All is not perfectly clear when it comes to covering work-related injuries under a Workers’ Compensation policy. Taking a closer look at what is and what might not be covered is something that both the Employer and Employee must take very seriously. One such injury that can pose a coverage issue are Hernias.
Hernias are a common medical problem but surprisingly complicated if it is caused by something you did at your job. New Jersey has a State Statute that specifically states an injured worker is required to give 48 hours notice to their employer after the occurrence of a hernia (NJSA 32:15-12( c )(23)). If that time limit is not met, the insurance carrier would be correct to deny compensability of the accident. However, there are other elements that come into play that can impact the overall coverage issue.
As respects the 48-hour notification requirement, courts typically allow an exception if the injury occurred on a Friday, Saturday, Sunday or holiday. This notice requirement can also be met if an employee notifies their employer within 48 hours after they had reason to know of the existence of the hernia. So, in this instance, if the employee didn’t obtain an appointment to see a doctor for several days after the incident, the notice requirement could still be met as long as notice is given to the employer within 48 hours of that Doctor’s appointment where a diagnosis was given of the existence of a hernia. It is important to note that if the employee received this diagnosis BUT waited more than the allowable 48 hours to notify their employer, the insurance carrier writing the Workers’ Compensation coverage can still deny the claim.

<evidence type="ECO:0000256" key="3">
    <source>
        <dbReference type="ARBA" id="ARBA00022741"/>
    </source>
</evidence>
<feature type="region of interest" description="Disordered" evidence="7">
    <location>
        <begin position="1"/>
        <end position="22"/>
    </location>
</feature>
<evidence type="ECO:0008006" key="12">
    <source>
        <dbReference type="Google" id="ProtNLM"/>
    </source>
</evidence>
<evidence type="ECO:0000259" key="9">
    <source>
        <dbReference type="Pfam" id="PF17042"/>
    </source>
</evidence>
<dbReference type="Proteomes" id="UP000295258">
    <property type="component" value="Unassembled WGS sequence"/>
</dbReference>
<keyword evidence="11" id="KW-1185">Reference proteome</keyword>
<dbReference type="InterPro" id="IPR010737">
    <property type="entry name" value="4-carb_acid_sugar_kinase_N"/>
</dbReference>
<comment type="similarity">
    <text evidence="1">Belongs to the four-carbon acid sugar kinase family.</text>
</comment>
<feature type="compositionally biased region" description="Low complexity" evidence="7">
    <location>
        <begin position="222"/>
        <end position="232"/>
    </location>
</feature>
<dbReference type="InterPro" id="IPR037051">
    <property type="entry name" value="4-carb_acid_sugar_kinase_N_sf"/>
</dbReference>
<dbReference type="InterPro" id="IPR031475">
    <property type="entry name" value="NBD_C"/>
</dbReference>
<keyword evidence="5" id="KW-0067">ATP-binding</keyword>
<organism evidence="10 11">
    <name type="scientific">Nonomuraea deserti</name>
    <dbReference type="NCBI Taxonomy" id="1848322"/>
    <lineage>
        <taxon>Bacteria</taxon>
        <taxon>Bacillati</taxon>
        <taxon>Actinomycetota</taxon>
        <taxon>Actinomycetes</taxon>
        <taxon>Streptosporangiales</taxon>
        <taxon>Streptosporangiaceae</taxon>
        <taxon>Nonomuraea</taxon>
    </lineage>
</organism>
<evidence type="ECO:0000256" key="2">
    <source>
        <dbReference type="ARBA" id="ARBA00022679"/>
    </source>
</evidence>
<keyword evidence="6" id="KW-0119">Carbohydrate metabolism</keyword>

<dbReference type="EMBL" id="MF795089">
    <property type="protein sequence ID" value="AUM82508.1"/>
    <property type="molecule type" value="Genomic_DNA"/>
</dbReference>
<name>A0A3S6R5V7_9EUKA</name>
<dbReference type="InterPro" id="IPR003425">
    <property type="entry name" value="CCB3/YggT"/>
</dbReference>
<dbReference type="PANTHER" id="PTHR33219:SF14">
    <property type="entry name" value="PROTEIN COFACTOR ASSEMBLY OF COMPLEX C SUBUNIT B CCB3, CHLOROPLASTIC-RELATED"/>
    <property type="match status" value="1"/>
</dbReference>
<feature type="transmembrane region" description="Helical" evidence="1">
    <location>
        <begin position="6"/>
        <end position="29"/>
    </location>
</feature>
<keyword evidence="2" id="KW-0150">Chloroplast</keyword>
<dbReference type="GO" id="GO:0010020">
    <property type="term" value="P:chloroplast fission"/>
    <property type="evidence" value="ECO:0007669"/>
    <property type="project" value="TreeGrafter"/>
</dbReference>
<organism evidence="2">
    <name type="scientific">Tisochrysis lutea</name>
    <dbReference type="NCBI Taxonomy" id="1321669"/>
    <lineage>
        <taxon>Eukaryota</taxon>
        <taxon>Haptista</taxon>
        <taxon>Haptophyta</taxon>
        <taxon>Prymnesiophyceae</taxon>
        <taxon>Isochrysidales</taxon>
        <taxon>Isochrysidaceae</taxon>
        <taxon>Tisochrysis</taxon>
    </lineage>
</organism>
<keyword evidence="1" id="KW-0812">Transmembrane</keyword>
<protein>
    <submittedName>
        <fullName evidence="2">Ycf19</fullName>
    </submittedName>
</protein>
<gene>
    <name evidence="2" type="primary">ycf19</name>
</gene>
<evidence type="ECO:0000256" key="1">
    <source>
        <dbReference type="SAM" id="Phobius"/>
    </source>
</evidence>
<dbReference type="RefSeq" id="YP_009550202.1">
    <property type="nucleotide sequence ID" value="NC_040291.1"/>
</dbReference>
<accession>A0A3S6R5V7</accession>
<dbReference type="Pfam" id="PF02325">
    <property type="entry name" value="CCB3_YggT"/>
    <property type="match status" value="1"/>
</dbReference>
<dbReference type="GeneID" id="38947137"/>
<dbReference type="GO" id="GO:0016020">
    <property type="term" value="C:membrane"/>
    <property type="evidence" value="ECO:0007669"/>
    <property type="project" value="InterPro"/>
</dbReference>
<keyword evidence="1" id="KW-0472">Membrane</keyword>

Employees must take all work-related injuries seriously and properly notify their employer to avoid complications in the settlement of their claims.